The Obama margin of victory was decisive in the electoral college -- 190 votes, a better than 2-to-1 rout. The campaign, running a 50-state strategy, captured more states that went Republican in 2004 than I think many thought possible: Florida, North Carolina, Virginia, Indiana(!), Nevada, and Colorado. They even came within 5% in Georgia and Montana.
The thousands of volunteers on the ground just plain outperformed the Republicans in every way.
But have we really grown as a nation in electing a bi-racial president with a black father? If you look at a map showing the way the votes were distributed, you'll see that a great swath of territory in the South, the Great Plains, and the Northern Rockies, leaned quite heavily against Obama. I want to believe that race did not play a part in this most important election of my lifetime. I mean, if you look at the black vote, they went 90% or more for Obama, but that doesn't reveal anything because black folks typically go Democratic at that rate anyway.
I'm talking about the South and its shameful past of slavery and Jim Crow laws. It's only been 44 years since the passage of the Civil Rights and Voting Rights Acts. And it's not as though the racist white establishment in that part of the country suddenly shut off its racist beliefs when the laws changed. Many of those people are still around after all these years, and they still vote.
Further, lots of white Christianist folks moved down to the South from other parts of the country because of that region's "family friendly" suburbs (largely white). For that part of the country, I would say that they have a long way to go before I would consider it a place of growth.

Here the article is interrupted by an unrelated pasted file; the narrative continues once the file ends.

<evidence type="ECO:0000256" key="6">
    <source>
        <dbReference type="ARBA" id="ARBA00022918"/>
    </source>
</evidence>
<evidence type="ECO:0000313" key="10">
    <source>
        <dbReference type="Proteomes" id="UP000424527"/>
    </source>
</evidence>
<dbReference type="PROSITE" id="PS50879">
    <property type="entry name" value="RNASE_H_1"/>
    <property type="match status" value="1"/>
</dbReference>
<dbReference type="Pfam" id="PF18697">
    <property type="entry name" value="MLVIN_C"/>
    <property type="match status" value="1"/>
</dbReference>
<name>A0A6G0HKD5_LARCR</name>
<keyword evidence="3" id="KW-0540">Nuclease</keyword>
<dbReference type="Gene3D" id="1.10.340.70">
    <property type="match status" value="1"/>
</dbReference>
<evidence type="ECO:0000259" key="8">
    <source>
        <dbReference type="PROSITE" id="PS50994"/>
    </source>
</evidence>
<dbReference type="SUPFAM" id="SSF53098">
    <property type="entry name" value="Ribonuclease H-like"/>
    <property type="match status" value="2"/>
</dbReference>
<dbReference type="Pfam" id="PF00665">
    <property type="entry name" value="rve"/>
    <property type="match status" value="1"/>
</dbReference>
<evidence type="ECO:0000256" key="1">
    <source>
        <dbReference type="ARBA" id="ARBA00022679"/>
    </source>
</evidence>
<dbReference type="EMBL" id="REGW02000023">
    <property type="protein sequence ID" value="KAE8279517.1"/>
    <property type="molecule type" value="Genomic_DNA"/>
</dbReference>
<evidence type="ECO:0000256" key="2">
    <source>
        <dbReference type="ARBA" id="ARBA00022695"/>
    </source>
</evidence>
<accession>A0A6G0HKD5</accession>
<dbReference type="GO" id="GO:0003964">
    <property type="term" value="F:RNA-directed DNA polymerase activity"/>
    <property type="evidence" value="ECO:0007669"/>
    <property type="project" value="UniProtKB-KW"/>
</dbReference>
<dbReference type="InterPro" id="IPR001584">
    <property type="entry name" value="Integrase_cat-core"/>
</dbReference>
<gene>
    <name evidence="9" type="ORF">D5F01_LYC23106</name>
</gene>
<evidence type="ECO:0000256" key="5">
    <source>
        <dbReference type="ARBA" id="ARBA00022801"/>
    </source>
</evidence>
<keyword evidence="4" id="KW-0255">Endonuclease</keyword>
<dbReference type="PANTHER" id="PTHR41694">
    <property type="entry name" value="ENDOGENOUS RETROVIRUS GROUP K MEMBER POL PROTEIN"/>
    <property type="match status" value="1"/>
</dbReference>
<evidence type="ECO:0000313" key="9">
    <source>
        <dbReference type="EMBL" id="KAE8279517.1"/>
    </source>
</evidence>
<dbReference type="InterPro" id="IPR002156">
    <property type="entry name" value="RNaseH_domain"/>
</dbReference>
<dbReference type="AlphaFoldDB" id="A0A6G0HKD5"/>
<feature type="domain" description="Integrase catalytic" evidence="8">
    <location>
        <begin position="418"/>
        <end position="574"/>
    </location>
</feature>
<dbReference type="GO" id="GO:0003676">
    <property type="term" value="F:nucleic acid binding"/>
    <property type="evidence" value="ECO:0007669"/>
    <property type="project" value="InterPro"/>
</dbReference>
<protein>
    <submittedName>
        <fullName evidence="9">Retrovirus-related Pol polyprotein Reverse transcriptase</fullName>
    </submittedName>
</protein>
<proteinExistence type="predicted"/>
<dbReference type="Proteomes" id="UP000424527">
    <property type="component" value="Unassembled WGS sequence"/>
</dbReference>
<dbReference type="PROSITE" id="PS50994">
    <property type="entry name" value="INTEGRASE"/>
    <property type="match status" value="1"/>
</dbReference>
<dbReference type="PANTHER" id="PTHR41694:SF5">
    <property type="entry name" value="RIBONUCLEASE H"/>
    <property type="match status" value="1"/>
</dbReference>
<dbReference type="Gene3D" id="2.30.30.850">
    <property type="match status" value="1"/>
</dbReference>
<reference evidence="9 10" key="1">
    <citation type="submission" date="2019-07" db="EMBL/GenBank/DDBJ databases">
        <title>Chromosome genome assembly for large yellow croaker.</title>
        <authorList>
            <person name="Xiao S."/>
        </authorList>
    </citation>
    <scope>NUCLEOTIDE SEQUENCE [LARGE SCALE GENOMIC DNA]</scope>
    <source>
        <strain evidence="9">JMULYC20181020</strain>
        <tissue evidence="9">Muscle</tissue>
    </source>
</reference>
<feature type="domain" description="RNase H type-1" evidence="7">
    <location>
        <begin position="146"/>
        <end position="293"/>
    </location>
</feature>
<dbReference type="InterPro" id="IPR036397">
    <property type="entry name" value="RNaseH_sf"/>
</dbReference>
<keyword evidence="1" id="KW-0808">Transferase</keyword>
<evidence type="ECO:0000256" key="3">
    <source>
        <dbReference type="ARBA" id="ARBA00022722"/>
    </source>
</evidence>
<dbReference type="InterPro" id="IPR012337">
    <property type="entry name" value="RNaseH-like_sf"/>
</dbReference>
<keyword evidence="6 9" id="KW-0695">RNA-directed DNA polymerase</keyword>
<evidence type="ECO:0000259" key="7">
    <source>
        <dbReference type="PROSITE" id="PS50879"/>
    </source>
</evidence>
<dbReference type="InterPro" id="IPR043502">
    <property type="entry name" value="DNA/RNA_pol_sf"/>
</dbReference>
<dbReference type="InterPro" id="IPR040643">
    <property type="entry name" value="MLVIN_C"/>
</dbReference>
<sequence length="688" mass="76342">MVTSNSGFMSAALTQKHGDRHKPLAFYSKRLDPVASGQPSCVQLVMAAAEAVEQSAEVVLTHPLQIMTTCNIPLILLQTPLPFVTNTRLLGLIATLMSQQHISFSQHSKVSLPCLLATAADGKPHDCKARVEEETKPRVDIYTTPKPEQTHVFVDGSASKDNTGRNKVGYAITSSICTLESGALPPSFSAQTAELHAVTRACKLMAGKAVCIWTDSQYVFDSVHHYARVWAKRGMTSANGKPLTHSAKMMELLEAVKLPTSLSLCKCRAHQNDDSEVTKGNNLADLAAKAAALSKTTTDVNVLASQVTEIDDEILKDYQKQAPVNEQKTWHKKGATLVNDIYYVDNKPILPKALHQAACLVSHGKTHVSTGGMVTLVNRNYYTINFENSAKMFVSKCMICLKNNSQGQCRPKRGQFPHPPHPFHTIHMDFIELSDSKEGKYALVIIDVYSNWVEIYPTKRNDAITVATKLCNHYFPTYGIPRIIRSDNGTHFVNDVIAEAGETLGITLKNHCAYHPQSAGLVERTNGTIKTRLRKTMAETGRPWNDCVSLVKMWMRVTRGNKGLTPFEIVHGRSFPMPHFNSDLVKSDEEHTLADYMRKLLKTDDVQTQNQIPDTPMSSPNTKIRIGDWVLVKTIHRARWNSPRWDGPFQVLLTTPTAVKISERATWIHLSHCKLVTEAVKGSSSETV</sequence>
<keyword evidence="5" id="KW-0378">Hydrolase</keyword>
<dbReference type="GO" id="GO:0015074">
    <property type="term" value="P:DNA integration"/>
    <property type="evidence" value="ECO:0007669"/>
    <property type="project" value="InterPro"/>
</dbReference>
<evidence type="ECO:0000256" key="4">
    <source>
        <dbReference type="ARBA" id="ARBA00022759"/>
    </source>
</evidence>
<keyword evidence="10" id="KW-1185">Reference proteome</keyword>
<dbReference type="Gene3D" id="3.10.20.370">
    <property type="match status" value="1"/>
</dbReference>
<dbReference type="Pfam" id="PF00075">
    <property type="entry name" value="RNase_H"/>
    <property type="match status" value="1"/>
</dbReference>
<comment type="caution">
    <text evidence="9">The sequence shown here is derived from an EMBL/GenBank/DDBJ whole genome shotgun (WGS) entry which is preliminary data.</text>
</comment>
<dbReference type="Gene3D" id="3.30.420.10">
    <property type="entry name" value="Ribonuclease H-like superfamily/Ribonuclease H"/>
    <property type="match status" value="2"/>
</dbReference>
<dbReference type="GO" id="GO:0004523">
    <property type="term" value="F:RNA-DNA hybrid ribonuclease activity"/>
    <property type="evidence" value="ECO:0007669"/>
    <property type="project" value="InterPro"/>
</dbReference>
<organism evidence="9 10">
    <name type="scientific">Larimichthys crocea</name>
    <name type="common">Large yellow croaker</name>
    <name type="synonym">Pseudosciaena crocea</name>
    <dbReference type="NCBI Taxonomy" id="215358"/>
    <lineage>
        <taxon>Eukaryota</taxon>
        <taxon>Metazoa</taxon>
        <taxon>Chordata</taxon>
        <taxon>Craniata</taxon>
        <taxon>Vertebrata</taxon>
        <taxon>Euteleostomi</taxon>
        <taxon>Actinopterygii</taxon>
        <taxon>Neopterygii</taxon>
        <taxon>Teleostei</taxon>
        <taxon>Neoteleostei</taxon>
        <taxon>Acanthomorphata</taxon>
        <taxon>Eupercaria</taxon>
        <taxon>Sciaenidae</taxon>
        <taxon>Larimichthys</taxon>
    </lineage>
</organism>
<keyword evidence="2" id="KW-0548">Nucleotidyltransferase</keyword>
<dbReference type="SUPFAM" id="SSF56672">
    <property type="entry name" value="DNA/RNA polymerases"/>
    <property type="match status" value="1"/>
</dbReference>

In other parts of the country, Obama won decisively. In Hawaii, he took 72% of the vote; only Washington, DC was higher than that (not even Obama's home state of Illinois did that well). Now, from a racial point of view, there just aren't enough black folks in this country to score that big a victory.
To me, this was a victory based on demographics. The only demographic group that McCain won was people over 65. Obama took his own age group by a slim margin, and scored a good win among 30-44 year olds, but he just crushed McCain 2-1 in the under-30 crowd.
And this is where I see the hope. Among these folks, all of whom were born in or after the late 1970s, racism just doesn't play a role. This is the generation that saw MTV videos rotating from white to black and back again seamlessly. The generation whose sports heroes were as much Michael Jordan, Magic Johnson, and Tiger Woods as they were Peyton Manning, Larry Bird, and Andre Agassi. The generation that saw the Huxtable family as conventionally American. My sons have play dates with kids of all ethnic and racial backgrounds. I have hope that my generation has taught the next one well enough that this blindness to skin color or ethnicity will stick and endure. We have too much at stake.